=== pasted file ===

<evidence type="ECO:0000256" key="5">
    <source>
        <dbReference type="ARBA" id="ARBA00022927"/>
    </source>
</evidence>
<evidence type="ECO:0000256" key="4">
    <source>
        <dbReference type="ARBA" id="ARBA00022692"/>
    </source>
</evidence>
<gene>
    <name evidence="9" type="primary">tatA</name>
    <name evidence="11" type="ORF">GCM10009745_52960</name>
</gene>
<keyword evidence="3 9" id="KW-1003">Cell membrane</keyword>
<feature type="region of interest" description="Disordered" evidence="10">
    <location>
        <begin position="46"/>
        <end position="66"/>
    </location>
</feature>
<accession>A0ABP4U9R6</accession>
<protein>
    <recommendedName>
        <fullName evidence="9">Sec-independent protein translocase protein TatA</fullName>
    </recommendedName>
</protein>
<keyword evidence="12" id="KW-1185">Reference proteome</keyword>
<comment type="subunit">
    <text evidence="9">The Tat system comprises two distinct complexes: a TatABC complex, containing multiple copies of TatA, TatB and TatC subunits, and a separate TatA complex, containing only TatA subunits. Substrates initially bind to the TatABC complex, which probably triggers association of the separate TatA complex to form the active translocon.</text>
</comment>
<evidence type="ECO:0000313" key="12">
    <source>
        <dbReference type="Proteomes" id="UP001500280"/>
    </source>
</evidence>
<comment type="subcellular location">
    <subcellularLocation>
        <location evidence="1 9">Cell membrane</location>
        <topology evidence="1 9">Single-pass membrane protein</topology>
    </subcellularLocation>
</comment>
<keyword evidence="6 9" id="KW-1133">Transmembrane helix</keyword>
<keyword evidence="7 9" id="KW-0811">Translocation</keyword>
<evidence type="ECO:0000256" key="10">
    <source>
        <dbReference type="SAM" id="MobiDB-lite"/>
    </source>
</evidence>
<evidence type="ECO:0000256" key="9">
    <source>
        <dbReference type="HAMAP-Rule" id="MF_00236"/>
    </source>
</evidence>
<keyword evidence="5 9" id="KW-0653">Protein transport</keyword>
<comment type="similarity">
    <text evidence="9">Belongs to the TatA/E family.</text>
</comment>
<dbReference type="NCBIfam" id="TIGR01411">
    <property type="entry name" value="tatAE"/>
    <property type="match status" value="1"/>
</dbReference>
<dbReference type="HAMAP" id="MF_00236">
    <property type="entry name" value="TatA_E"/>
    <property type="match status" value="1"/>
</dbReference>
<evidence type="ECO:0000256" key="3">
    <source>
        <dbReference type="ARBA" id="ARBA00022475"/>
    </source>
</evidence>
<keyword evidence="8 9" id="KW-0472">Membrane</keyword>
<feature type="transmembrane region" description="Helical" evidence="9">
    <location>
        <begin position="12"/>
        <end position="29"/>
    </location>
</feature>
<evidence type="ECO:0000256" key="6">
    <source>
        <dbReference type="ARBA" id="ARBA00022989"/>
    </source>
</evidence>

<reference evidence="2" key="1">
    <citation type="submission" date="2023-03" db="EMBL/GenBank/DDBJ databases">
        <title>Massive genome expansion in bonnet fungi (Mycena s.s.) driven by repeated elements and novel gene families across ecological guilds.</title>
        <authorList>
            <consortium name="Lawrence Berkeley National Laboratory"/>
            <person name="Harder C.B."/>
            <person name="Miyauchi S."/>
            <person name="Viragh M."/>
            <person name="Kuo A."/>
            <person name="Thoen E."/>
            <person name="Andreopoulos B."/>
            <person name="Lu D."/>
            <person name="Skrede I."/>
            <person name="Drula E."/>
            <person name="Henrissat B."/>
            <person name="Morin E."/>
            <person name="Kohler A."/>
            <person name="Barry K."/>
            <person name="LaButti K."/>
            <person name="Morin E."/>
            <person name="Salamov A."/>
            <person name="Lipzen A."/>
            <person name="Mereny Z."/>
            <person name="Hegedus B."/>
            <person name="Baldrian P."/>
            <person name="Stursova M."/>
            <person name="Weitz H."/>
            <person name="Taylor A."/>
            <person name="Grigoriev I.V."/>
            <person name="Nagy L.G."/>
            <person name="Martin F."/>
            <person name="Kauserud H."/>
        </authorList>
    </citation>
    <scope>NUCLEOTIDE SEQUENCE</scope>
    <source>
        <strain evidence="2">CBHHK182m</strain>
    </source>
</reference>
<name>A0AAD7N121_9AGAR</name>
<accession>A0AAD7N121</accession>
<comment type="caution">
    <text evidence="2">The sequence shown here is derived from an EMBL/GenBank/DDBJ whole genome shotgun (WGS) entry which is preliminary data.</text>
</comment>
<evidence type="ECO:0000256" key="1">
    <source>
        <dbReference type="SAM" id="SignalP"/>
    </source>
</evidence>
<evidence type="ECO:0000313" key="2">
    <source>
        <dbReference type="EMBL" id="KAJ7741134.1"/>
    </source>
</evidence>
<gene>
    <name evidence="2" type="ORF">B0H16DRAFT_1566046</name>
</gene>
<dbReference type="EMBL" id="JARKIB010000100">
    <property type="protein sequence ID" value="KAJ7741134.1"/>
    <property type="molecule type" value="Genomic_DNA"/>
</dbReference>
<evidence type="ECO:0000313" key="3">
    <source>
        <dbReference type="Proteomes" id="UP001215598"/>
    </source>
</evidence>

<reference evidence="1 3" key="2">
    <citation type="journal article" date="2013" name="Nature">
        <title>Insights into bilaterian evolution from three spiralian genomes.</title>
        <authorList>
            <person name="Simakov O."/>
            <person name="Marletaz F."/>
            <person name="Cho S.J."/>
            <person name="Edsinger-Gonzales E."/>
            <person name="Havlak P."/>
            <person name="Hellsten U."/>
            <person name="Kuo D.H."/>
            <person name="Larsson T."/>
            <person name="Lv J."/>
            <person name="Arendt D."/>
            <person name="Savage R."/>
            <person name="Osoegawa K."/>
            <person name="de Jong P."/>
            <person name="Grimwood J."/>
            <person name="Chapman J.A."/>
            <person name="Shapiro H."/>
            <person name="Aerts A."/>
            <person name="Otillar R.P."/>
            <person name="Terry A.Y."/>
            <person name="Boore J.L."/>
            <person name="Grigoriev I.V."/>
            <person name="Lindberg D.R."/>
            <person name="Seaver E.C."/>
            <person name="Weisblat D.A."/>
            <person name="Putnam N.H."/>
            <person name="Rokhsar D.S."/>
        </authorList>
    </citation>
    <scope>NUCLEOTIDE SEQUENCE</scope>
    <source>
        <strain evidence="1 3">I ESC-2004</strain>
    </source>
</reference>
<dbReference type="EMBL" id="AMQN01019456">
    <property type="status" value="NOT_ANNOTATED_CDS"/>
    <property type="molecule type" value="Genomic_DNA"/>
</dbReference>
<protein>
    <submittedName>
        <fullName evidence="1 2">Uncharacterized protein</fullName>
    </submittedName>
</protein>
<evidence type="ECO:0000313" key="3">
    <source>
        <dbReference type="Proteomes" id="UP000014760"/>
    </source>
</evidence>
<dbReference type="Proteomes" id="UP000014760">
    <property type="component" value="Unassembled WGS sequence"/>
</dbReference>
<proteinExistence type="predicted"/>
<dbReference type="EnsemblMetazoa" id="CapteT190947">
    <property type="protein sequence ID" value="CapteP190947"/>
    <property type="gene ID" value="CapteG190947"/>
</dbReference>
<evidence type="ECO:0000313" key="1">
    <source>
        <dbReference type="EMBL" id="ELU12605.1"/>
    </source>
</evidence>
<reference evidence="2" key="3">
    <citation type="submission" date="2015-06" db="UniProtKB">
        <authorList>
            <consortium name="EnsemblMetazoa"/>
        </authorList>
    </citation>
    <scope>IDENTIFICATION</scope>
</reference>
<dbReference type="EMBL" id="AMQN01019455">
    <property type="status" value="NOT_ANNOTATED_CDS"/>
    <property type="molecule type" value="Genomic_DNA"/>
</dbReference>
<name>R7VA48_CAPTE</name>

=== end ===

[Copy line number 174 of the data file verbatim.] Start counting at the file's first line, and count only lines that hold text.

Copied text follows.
            <person name="Grigoriev I.V."/>